Serverless computing is all the rage. Everyone who is anyone is either investigating it or has already deployed on it. Don’t be last in line or you’ll be sure to miss out!
What’s all the fuss about? Serverless computing gives you an infrastructure that allows server resources to be applied to a system as necessary for it to scale, effectively providing compute horsepower as a utility to be consumed by the system as load demands.
This means that nobody needs to care about individual servers at runtime (frankly, nobody ever did care about them). Economies of scale make it cost effective to outsource managing a fleet of servers to a cloud provider, while the “serverless” interface makes that outsource relationship as simple as possible by minimizing the contract.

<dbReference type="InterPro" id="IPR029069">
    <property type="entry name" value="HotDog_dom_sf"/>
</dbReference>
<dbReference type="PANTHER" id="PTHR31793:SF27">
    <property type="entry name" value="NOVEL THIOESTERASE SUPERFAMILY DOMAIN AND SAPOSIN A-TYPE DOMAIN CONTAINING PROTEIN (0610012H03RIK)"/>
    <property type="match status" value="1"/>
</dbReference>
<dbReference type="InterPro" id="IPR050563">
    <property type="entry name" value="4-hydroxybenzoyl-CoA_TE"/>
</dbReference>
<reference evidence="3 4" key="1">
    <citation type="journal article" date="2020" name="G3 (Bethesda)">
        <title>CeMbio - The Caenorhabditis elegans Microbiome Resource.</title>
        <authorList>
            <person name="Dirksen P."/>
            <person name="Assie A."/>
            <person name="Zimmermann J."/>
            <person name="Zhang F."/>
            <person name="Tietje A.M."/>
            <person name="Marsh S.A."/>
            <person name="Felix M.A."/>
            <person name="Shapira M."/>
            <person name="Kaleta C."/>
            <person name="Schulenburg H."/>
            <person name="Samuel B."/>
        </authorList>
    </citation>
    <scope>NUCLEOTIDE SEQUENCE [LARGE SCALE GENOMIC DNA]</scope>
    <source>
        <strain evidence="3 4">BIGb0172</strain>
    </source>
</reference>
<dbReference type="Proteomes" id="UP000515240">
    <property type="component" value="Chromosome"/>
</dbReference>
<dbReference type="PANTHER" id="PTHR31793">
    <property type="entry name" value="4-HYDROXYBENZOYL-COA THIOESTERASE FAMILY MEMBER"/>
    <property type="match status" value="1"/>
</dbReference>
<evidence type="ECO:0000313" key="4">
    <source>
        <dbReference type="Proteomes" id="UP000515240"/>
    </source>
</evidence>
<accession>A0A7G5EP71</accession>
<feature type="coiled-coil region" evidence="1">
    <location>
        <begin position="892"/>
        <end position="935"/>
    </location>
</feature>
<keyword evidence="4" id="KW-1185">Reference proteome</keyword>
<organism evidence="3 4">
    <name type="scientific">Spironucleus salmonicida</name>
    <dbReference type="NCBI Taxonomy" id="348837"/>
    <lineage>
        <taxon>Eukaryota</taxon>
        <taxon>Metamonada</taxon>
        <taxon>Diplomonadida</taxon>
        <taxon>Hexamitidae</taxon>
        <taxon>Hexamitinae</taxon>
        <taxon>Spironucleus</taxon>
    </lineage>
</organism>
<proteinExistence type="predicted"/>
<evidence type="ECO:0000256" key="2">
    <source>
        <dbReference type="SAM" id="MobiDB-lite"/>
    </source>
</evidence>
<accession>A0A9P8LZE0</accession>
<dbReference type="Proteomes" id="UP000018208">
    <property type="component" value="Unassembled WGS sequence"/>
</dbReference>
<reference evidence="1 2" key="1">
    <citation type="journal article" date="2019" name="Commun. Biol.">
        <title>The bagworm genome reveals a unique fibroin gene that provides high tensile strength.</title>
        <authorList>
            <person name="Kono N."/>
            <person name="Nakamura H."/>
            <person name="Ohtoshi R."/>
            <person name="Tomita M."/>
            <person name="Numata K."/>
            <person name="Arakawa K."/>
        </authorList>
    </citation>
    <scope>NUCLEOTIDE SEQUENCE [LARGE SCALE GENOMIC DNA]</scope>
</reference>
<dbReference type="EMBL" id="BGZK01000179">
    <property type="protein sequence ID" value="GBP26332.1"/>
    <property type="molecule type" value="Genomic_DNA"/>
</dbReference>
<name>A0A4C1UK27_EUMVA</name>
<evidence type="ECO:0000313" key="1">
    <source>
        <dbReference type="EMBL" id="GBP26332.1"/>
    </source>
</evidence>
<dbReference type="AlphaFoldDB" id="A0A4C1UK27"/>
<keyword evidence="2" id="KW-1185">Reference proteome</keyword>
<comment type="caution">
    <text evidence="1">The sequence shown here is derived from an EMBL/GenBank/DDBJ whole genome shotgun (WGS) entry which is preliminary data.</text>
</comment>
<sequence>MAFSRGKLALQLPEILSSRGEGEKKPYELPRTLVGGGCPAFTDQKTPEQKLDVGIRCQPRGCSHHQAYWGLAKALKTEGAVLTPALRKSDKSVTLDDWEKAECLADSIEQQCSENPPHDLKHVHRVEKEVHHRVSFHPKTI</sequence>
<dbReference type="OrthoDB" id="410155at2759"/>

Being human, the immediate reaction of many people is to try and replace the charts, traffic lights, and alerts they attached to their servers with charts, traffic lights, and alerts relating to their individual serverless functions. Sadly, however, this does not fundamentally address the application management challenge. Because just as nobody really cared about servers, nobody really cares about the serverless functions in isolation either.